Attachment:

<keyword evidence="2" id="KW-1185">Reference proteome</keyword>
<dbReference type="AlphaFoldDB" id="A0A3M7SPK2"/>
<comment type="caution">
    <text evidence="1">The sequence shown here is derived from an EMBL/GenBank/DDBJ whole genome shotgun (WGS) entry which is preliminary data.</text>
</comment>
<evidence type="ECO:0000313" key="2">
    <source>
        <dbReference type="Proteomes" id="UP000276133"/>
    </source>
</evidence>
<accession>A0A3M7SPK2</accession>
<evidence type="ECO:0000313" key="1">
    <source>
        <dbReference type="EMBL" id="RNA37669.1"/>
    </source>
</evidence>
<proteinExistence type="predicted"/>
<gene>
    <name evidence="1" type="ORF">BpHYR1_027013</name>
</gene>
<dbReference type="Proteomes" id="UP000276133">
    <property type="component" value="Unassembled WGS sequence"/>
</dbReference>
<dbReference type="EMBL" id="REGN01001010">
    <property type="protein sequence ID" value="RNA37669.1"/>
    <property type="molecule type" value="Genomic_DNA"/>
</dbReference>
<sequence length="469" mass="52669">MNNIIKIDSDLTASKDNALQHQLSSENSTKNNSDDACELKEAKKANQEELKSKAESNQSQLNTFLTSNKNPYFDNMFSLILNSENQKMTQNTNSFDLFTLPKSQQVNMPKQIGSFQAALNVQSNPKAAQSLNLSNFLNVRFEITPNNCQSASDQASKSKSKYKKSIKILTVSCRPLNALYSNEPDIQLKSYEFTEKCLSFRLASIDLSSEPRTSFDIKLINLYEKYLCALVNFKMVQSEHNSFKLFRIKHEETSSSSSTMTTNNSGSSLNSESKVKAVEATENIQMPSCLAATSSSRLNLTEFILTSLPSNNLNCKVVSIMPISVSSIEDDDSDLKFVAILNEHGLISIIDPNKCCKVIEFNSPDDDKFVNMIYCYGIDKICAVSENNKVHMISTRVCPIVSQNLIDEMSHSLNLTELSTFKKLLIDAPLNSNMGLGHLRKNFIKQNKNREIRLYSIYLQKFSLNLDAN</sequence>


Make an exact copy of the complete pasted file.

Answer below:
<keyword evidence="2" id="KW-1185">Reference proteome</keyword>
<dbReference type="AlphaFoldDB" id="A0A3M7SPK2"/>
<comment type="caution">
    <text evidence="1">The sequence shown here is derived from an EMBL/GenBank/DDBJ whole genome shotgun (WGS) entry which is preliminary data.</text>
</comment>
<evidence type="ECO:0000313" key="2">
    <source>
        <dbReference type="Proteomes" id="UP000276133"/>
    </source>
</evidence>
<accession>A0A3M7SPK2</accession>
<evidence type="ECO:0000313" key="1">
    <source>
        <dbReference type="EMBL" id="RNA37669.1"/>
    </source>
</evidence>
<proteinExistence type="predicted"/>
<gene>
    <name evidence="1" type="ORF">BpHYR1_027013</name>
</gene>
<dbReference type="Proteomes" id="UP000276133">
    <property type="component" value="Unassembled WGS sequence"/>
</dbReference>
<dbReference type="EMBL" id="REGN01001010">
    <property type="protein sequence ID" value="RNA37669.1"/>
    <property type="molecule type" value="Genomic_DNA"/>
</dbReference>
<sequence length="469" mass="52669">MNNIIKIDSDLTASKDNALQHQLSSENSTKNNSDDACELKEAKKANQEELKSKAESNQSQLNTFLTSNKNPYFDNMFSLILNSENQKMTQNTNSFDLFTLPKSQQVNMPKQIGSFQAALNVQSNPKAAQSLNLSNFLNVRFEITPNNCQSASDQASKSKSKYKKSIKILTVSCRPLNALYSNEPDIQLKSYEFTEKCLSFRLASIDLSSEPRTSFDIKLINLYEKYLCALVNFKMVQSEHNSFKLFRIKHEETSSSSSTMTTNNSGSSLNSESKVKAVEATENIQMPSCLAATSSSRLNLTEFILTSLPSNNLNCKVVSIMPISVSSIEDDDSDLKFVAILNEHGLISIIDPNKCCKVIEFNSPDDDKFVNMIYCYGIDKICAVSENNKVHMISTRVCPIVSQNLIDEMSHSLNLTELSTFKKLLIDAPLNSNMGLGHLRKNFIKQNKNREIRLYSIYLQKFSLNLDAN</sequence>